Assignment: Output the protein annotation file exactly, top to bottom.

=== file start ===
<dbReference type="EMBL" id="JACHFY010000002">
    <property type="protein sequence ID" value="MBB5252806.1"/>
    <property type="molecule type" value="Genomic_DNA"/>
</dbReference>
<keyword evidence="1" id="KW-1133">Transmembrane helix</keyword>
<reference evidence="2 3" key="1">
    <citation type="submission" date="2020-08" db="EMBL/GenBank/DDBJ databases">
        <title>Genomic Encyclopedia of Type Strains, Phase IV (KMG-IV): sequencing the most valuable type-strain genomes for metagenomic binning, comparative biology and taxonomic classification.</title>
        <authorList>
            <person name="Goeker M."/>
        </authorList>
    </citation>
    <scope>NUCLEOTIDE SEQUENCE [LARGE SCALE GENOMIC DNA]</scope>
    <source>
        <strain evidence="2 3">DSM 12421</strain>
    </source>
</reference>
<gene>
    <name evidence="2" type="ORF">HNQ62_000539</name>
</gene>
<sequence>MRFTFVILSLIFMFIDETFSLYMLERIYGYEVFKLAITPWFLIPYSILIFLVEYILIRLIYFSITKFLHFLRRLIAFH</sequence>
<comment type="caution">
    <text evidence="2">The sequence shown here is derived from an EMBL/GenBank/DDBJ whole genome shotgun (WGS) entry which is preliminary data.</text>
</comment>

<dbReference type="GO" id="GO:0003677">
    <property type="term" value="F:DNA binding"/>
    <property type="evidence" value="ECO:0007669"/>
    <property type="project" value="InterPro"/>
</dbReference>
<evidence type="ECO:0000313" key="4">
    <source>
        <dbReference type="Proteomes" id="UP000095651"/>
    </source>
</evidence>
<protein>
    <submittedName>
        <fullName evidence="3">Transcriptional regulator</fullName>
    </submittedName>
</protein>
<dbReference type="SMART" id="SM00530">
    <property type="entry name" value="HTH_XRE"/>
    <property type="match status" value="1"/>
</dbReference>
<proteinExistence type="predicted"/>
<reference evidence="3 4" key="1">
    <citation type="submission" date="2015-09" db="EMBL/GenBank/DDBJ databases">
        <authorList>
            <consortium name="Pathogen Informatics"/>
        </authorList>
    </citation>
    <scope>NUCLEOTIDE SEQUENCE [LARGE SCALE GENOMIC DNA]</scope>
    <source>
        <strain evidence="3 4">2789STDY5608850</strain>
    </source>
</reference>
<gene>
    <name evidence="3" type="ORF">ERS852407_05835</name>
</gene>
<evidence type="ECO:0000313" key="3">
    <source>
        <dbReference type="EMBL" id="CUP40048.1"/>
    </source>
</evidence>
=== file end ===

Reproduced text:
<dbReference type="EMBL" id="JACHFY010000002">
    <property type="protein sequence ID" value="MBB5252806.1"/>
    <property type="molecule type" value="Genomic_DNA"/>
</dbReference>
<keyword evidence="1" id="KW-1133">Transmembrane helix</keyword>
<reference evidence="2 3" key="1">
    <citation type="submission" date="2020-08" db="EMBL/GenBank/DDBJ databases">
        <title>Genomic Encyclopedia of Type Strains, Phase IV (KMG-IV): sequencing the most valuable type-strain genomes for metagenomic binning, comparative biology and taxonomic classification.</title>
        <authorList>
            <person name="Goeker M."/>
        </authorList>
    </citation>
    <scope>NUCLEOTIDE SEQUENCE [LARGE SCALE GENOMIC DNA]</scope>
    <source>
        <strain evidence="2 3">DSM 12421</strain>
    </source>
</reference>
<gene>
    <name evidence="2" type="ORF">HNQ62_000539</name>
</gene>
<sequence>MRFTFVILSLIFMFIDETFSLYMLERIYGYEVFKLAITPWFLIPYSILIFLVEYILIRLIYFSITKFLHFLRRLIAFH</sequence>
<comment type="caution">
    <text evidence="2">The sequence shown here is derived from an EMBL/GenBank/DDBJ whole genome shotgun (WGS) entry which is preliminary data.</text>
</comment>

<dbReference type="GO" id="GO:0003677">
    <property type="term" value="F:DNA binding"/>
    <property type="evidence" value="ECO:0007669"/>
    <property type="project" value="InterPro"/>
</dbReference>
<evidence type="ECO:0000313" key="4">
    <source>
        <dbReference type="Proteomes" id="UP000095651"/>
    </source>
</evidence>
<protein>
    <submittedName>
        <fullName evidence="3">Transcriptional regulator</fullName>
    </submittedName>
</protein>
<dbReference type="SMART" id="SM00530">
    <property type="entry name" value="HTH_XRE"/>
    <property type="match status" value="1"/>
</dbReference>
<proteinExistence type="predicted"/>
<reference evidence="3 4" key="1">
    <citation type="submission" date="2015-09" db="EMBL/GenBank/DDBJ databases">
        <authorList>
            <consortium name="Pathogen Informatics"/>
        </authorList>
    </citation>
    <scope>NUCLEOTIDE SEQUENCE [LARGE SCALE GENOMIC DNA]</scope>
    <source>
        <strain evidence="3 4">2789STDY5608850</strain>
    </source>
</reference>
<gene>
    <name evidence="3" type="ORF">ERS852407_05835</name>
</gene>
<evidence type="ECO:0000313" key="3">
    <source>
        <dbReference type="EMBL" id="CUP40048.1"/>
    </source>
</evidence>